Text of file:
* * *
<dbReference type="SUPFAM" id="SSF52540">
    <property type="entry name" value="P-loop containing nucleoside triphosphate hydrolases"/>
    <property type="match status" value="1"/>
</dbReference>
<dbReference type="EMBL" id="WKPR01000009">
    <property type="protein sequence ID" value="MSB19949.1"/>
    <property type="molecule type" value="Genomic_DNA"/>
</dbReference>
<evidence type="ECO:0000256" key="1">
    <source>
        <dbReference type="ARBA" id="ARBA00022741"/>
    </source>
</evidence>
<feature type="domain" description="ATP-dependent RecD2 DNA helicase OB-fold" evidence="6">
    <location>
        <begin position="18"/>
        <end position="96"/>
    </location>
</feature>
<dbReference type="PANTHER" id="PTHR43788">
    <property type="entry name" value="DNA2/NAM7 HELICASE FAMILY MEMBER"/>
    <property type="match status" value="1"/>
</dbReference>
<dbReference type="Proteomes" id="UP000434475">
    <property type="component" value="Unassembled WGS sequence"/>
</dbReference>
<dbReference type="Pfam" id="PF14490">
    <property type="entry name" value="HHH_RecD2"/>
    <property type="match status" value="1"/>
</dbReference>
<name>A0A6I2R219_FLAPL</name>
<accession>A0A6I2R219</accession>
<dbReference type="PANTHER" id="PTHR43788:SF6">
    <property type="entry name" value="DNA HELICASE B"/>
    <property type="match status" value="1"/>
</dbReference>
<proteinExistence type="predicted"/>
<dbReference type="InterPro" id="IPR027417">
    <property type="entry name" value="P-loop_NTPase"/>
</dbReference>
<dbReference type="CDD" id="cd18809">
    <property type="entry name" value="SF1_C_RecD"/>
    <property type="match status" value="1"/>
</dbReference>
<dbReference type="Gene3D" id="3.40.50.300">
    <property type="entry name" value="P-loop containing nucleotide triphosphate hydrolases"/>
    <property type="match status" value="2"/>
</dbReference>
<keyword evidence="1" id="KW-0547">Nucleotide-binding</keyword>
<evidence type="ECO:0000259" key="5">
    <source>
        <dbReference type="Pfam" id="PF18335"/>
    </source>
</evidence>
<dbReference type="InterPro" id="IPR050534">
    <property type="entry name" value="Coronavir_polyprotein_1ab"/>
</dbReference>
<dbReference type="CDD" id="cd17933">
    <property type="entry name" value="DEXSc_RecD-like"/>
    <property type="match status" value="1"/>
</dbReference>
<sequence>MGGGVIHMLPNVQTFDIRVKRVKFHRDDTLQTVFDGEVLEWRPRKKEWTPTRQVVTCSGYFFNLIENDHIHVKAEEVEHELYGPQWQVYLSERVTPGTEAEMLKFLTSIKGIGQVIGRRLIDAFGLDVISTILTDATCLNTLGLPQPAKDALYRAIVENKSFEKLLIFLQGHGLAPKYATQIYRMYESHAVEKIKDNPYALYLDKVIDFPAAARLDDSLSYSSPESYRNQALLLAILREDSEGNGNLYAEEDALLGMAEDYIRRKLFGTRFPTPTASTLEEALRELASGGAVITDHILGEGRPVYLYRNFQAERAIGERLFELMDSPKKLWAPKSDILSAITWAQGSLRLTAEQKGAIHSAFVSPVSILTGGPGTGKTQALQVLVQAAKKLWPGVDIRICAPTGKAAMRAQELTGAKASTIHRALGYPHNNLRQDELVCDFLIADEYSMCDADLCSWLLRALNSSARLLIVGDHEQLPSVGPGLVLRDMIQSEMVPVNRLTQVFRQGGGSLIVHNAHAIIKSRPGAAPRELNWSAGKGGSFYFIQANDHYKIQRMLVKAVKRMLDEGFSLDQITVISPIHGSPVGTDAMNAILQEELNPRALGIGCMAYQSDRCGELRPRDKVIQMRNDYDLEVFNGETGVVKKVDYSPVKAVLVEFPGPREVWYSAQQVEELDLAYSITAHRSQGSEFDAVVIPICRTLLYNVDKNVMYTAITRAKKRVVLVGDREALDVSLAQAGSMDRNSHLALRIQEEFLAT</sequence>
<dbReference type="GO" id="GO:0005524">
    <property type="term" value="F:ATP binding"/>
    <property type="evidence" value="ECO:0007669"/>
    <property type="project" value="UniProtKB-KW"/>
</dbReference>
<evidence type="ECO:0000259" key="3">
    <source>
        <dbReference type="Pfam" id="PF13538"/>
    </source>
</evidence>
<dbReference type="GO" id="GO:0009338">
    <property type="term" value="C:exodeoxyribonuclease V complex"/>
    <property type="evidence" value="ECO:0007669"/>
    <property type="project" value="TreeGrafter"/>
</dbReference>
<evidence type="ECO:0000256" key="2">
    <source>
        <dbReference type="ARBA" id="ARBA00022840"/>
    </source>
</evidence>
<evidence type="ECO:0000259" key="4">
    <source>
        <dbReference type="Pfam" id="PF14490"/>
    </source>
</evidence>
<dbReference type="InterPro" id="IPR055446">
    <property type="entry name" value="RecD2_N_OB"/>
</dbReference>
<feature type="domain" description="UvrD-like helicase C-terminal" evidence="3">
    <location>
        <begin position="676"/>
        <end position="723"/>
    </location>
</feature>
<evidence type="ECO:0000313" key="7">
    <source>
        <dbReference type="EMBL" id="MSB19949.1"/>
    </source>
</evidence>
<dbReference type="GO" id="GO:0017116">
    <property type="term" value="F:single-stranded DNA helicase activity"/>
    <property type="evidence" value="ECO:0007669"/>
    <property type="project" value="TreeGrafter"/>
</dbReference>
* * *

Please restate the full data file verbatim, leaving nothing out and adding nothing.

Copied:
<dbReference type="SUPFAM" id="SSF52540">
    <property type="entry name" value="P-loop containing nucleoside triphosphate hydrolases"/>
    <property type="match status" value="1"/>
</dbReference>
<dbReference type="EMBL" id="WKPR01000009">
    <property type="protein sequence ID" value="MSB19949.1"/>
    <property type="molecule type" value="Genomic_DNA"/>
</dbReference>
<evidence type="ECO:0000256" key="1">
    <source>
        <dbReference type="ARBA" id="ARBA00022741"/>
    </source>
</evidence>
<feature type="domain" description="ATP-dependent RecD2 DNA helicase OB-fold" evidence="6">
    <location>
        <begin position="18"/>
        <end position="96"/>
    </location>
</feature>
<dbReference type="PANTHER" id="PTHR43788">
    <property type="entry name" value="DNA2/NAM7 HELICASE FAMILY MEMBER"/>
    <property type="match status" value="1"/>
</dbReference>
<dbReference type="Proteomes" id="UP000434475">
    <property type="component" value="Unassembled WGS sequence"/>
</dbReference>
<dbReference type="Pfam" id="PF14490">
    <property type="entry name" value="HHH_RecD2"/>
    <property type="match status" value="1"/>
</dbReference>
<name>A0A6I2R219_FLAPL</name>
<accession>A0A6I2R219</accession>
<dbReference type="PANTHER" id="PTHR43788:SF6">
    <property type="entry name" value="DNA HELICASE B"/>
    <property type="match status" value="1"/>
</dbReference>
<proteinExistence type="predicted"/>
<dbReference type="InterPro" id="IPR027417">
    <property type="entry name" value="P-loop_NTPase"/>
</dbReference>
<dbReference type="CDD" id="cd18809">
    <property type="entry name" value="SF1_C_RecD"/>
    <property type="match status" value="1"/>
</dbReference>
<dbReference type="Gene3D" id="3.40.50.300">
    <property type="entry name" value="P-loop containing nucleotide triphosphate hydrolases"/>
    <property type="match status" value="2"/>
</dbReference>
<keyword evidence="1" id="KW-0547">Nucleotide-binding</keyword>
<evidence type="ECO:0000259" key="5">
    <source>
        <dbReference type="Pfam" id="PF18335"/>
    </source>
</evidence>
<dbReference type="InterPro" id="IPR050534">
    <property type="entry name" value="Coronavir_polyprotein_1ab"/>
</dbReference>
<dbReference type="CDD" id="cd17933">
    <property type="entry name" value="DEXSc_RecD-like"/>
    <property type="match status" value="1"/>
</dbReference>
<sequence>MGGGVIHMLPNVQTFDIRVKRVKFHRDDTLQTVFDGEVLEWRPRKKEWTPTRQVVTCSGYFFNLIENDHIHVKAEEVEHELYGPQWQVYLSERVTPGTEAEMLKFLTSIKGIGQVIGRRLIDAFGLDVISTILTDATCLNTLGLPQPAKDALYRAIVENKSFEKLLIFLQGHGLAPKYATQIYRMYESHAVEKIKDNPYALYLDKVIDFPAAARLDDSLSYSSPESYRNQALLLAILREDSEGNGNLYAEEDALLGMAEDYIRRKLFGTRFPTPTASTLEEALRELASGGAVITDHILGEGRPVYLYRNFQAERAIGERLFELMDSPKKLWAPKSDILSAITWAQGSLRLTAEQKGAIHSAFVSPVSILTGGPGTGKTQALQVLVQAAKKLWPGVDIRICAPTGKAAMRAQELTGAKASTIHRALGYPHNNLRQDELVCDFLIADEYSMCDADLCSWLLRALNSSARLLIVGDHEQLPSVGPGLVLRDMIQSEMVPVNRLTQVFRQGGGSLIVHNAHAIIKSRPGAAPRELNWSAGKGGSFYFIQANDHYKIQRMLVKAVKRMLDEGFSLDQITVISPIHGSPVGTDAMNAILQEELNPRALGIGCMAYQSDRCGELRPRDKVIQMRNDYDLEVFNGETGVVKKVDYSPVKAVLVEFPGPREVWYSAQQVEELDLAYSITAHRSQGSEFDAVVIPICRTLLYNVDKNVMYTAITRAKKRVVLVGDREALDVSLAQAGSMDRNSHLALRIQEEFLAT</sequence>
<dbReference type="GO" id="GO:0005524">
    <property type="term" value="F:ATP binding"/>
    <property type="evidence" value="ECO:0007669"/>
    <property type="project" value="UniProtKB-KW"/>
</dbReference>
<evidence type="ECO:0000259" key="3">
    <source>
        <dbReference type="Pfam" id="PF13538"/>
    </source>
</evidence>
<dbReference type="GO" id="GO:0009338">
    <property type="term" value="C:exodeoxyribonuclease V complex"/>
    <property type="evidence" value="ECO:0007669"/>
    <property type="project" value="TreeGrafter"/>
</dbReference>
<evidence type="ECO:0000256" key="2">
    <source>
        <dbReference type="ARBA" id="ARBA00022840"/>
    </source>
</evidence>
<evidence type="ECO:0000259" key="4">
    <source>
        <dbReference type="Pfam" id="PF14490"/>
    </source>
</evidence>
<dbReference type="InterPro" id="IPR055446">
    <property type="entry name" value="RecD2_N_OB"/>
</dbReference>
<feature type="domain" description="UvrD-like helicase C-terminal" evidence="3">
    <location>
        <begin position="676"/>
        <end position="723"/>
    </location>
</feature>
<evidence type="ECO:0000313" key="7">
    <source>
        <dbReference type="EMBL" id="MSB19949.1"/>
    </source>
</evidence>
<dbReference type="GO" id="GO:0017116">
    <property type="term" value="F:single-stranded DNA helicase activity"/>
    <property type="evidence" value="ECO:0007669"/>
    <property type="project" value="TreeGrafter"/>
</dbReference>